Economy & Politics

Staff reductions resume in banks

If 2020 seems like a parenthesis, 2021 promises to be an eventful year in the banking sector. Proof of this is the movements initiated at global and European level of the main players. Luxembourg should not escape the trend.

Jean-Michel HENNEBERT

Jean-Michel HENNEBERT

If 2020 seems like a parenthesis, 2021 promises to be an eventful year in the banking sector. Proof of this is the movements initiated at global and European level of the main players. Luxembourg should not escape the trend.

Postponed due to the pandemic, the loss of tens of thousands of banking jobs around the world will resume. Proof of this is the announcements made in recent weeks within the twelve main investment banks worldwide. Cuts made elsewhere mainly in Europe, since in the third quarter of 2020, 5% of the front office staff were deleted across the entire Old Continent, according to Les Echos.


Wi, Bank ranking .Finanzplatz Luxemburg.Foto: Gerry Huberty / Luxemburger Wort

Questioned by Luxembourg for Finance (LFF), the executives of the financial sector and insurance believe that the current health crisis will generate “a more volatile operating environment”. This should translate into a drop in operating budgets in 2021.


And the outlook for the next few months does not look particularly encouraging since the sword of Damocles, which had been raised since March, is making its return. Whether at HSBC which had announced, in February, the cut of 35,000 jobs over three years and the reduction of its activity in the United States and Europe, at Unicredit and its 8,000 cuts planned by 2023 or even at Deutsche Bank with a planned reduction of 18,000 jobs by 2022.

In total, no less than 88,000 jobs in Europe should be cut, according to announcements made by a dozen banks in the months preceding the arrival of covid-19. These announcements are justified by the consequences of digitization, the maintenance of low rates and the emergence of new players, more agile than traditional banking establishments.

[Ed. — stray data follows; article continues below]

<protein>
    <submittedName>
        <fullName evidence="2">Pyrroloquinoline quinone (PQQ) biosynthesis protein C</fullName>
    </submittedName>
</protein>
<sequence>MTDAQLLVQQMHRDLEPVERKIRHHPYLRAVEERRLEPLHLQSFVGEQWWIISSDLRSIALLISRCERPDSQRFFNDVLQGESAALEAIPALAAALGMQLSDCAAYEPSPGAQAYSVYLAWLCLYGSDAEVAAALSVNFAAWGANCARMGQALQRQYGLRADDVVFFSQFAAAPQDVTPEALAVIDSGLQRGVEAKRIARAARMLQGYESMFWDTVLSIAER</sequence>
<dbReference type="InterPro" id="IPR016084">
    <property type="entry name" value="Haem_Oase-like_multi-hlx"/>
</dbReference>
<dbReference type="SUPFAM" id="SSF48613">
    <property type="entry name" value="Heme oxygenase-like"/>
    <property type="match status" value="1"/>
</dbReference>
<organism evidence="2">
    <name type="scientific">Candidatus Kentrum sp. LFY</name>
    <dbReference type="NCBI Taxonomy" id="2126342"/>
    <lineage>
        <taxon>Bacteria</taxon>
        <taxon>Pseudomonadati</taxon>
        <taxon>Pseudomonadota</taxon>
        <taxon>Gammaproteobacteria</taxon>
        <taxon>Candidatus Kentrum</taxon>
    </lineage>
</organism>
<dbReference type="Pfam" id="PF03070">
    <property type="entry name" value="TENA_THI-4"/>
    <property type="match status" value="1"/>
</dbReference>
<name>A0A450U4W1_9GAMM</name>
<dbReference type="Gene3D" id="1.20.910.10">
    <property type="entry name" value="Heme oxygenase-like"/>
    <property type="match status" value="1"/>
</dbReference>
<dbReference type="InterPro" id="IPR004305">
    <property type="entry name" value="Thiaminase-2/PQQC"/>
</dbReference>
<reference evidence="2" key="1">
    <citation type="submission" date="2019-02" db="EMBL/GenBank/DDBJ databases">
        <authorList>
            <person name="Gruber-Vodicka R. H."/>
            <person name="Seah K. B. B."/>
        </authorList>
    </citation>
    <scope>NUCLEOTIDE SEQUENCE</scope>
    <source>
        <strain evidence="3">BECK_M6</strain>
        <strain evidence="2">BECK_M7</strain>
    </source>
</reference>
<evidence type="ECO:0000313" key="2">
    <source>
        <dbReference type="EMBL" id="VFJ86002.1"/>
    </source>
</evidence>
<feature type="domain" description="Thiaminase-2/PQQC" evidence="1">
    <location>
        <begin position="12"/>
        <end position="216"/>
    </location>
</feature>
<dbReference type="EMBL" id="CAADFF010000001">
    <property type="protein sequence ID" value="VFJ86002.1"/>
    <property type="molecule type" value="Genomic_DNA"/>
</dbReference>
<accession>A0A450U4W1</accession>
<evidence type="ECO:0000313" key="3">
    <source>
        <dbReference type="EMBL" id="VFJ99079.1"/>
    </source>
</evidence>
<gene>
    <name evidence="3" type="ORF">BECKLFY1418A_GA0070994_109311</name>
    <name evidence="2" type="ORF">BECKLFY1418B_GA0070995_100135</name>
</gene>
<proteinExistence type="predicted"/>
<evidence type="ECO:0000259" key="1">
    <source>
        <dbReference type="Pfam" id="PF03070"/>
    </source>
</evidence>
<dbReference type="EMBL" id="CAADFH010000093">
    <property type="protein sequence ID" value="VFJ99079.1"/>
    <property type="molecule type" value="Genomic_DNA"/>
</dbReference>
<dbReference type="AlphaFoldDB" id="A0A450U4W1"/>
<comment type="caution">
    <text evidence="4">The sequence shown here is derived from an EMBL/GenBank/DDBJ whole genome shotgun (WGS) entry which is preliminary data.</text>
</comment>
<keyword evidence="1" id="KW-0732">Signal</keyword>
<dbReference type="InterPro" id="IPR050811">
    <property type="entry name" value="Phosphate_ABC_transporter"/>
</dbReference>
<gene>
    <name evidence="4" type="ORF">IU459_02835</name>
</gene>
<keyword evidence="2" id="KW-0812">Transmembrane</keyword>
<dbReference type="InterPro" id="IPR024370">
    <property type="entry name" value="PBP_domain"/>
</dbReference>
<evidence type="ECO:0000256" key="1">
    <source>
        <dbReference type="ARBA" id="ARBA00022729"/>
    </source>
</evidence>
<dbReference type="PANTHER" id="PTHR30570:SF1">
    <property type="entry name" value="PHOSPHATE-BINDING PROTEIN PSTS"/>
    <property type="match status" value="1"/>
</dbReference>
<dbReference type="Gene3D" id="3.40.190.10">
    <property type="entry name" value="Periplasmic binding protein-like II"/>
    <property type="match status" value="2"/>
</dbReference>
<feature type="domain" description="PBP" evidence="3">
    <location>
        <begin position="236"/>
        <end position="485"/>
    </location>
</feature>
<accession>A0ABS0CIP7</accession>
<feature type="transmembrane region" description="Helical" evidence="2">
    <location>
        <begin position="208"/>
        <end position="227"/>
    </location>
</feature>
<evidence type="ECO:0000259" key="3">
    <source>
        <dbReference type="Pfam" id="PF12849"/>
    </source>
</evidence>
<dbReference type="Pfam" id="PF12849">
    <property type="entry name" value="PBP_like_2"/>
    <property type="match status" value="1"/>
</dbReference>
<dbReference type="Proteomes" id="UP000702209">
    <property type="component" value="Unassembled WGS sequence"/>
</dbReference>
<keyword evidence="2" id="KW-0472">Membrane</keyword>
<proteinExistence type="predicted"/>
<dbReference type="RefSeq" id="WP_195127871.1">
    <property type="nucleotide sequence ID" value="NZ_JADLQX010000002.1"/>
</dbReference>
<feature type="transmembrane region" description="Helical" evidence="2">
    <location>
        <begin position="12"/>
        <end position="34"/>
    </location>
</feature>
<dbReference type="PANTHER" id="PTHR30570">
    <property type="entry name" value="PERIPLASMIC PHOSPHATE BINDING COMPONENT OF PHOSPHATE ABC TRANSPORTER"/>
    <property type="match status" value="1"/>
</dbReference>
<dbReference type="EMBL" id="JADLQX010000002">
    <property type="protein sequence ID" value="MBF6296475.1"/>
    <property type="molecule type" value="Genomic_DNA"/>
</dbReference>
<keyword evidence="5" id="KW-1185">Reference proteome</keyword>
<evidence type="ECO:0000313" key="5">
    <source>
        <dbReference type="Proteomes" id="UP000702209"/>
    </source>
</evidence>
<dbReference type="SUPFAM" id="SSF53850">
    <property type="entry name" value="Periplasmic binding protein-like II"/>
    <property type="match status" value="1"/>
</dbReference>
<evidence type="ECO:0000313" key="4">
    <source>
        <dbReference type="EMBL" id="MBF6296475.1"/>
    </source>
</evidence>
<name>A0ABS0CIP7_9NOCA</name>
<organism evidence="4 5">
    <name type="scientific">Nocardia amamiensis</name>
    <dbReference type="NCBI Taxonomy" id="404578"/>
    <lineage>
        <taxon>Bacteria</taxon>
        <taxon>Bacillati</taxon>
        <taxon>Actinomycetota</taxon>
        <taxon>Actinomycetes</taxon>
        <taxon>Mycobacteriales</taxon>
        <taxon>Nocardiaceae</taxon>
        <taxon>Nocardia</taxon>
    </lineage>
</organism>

WI. Ranking of banks. Banken, Finanzplatz Luxemburg, Arendt,. Photo: Gerry Huberty / Luxemburger Wort

At the time of annual reviews, the “Luxemburger Wort” has played the game of compiling data from players in the banking sector. A ranking of banks which demonstrates the transformations underway within the main pillar of the Luxembourg economy, even before the impact of covid-19.


“For Luxembourg, to date, we have no concrete information on a drop in staff in the establishments of the Place”, indicates Friday Laurent Mertz, secretary general of Aleba. Same story on the side of the OGBL where Véronique Eischen ensures “not to have heard of anything for the moment”. While the two unions both concede that the international context is “complicated” and that its impact should materialize in 2021, their analysis of the solutions to be provided diverges deeply.

The Aleba highlighting the agreement in principle found with the ABBL and the ACA to allow the employees of the Place to “benefit from stability”, the OGBL supported by the LCGB wishes to “negotiate in the collective agreement measures to maintain employment, precisely because of the current uncertainties ”. For once, the concerns of the unions are shared by Luxembourg for Finance, the market promotion agency, which evokes “major disruptions” to be expected from next year.


Ten days after the announcement of an agreement in principle between Aleba and the employers’ representatives of banks and insurance companies, the OGBL and the LCGB denounce “a unique rider”. All of this against a backdrop of questioning of sectoral representativeness.


In question, according to senior executives active in large banks, asset managers or insurers, the decline in turnover for 2020 compared to forecasts and the freezing of international investments in 2021. At the national level, Statec’s latest forecasts forecast a growth of 7% of the GDP in 2021. Forecasts which will be revised downwards in an economic report to be published “at the end of November, or even a little earlier because certain things are happening. to do ”, according to Serge Allegrezza, director of Statec.

According to the European Commission, growth in the Grand Duchy in 2021 should reach 3.9%, against 3.5% in Germany, 4.1% in Belgium and 5.8% in France.


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